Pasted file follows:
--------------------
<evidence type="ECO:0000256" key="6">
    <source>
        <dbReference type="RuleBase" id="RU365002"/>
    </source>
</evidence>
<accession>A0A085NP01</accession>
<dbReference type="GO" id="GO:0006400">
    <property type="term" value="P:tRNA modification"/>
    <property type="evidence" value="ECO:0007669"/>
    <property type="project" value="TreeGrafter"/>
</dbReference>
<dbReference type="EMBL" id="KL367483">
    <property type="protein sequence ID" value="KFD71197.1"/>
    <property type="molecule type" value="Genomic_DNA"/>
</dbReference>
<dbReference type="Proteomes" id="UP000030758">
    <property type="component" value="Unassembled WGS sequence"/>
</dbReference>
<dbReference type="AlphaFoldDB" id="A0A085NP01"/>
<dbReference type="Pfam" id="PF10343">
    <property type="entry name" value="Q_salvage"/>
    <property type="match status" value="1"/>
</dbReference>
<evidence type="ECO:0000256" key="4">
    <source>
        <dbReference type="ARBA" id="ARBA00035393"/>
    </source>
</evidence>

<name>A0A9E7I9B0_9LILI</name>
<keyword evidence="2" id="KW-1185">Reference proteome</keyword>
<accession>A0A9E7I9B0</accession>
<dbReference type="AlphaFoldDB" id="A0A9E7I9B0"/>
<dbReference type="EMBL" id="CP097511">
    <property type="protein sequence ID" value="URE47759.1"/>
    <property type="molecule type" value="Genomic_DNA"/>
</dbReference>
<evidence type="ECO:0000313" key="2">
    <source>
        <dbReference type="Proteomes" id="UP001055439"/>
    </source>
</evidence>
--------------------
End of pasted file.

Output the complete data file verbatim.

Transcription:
<evidence type="ECO:0000256" key="6">
    <source>
        <dbReference type="RuleBase" id="RU365002"/>
    </source>
</evidence>
<accession>A0A085NP01</accession>
<dbReference type="GO" id="GO:0006400">
    <property type="term" value="P:tRNA modification"/>
    <property type="evidence" value="ECO:0007669"/>
    <property type="project" value="TreeGrafter"/>
</dbReference>
<dbReference type="EMBL" id="KL367483">
    <property type="protein sequence ID" value="KFD71197.1"/>
    <property type="molecule type" value="Genomic_DNA"/>
</dbReference>
<dbReference type="Proteomes" id="UP000030758">
    <property type="component" value="Unassembled WGS sequence"/>
</dbReference>
<dbReference type="AlphaFoldDB" id="A0A085NP01"/>
<dbReference type="Pfam" id="PF10343">
    <property type="entry name" value="Q_salvage"/>
    <property type="match status" value="1"/>
</dbReference>
<evidence type="ECO:0000256" key="4">
    <source>
        <dbReference type="ARBA" id="ARBA00035393"/>
    </source>
</evidence>

<name>A0A9E7I9B0_9LILI</name>
<keyword evidence="2" id="KW-1185">Reference proteome</keyword>
<accession>A0A9E7I9B0</accession>
<dbReference type="AlphaFoldDB" id="A0A9E7I9B0"/>
<dbReference type="EMBL" id="CP097511">
    <property type="protein sequence ID" value="URE47759.1"/>
    <property type="molecule type" value="Genomic_DNA"/>
</dbReference>
<evidence type="ECO:0000313" key="2">
    <source>
        <dbReference type="Proteomes" id="UP001055439"/>
    </source>
</evidence>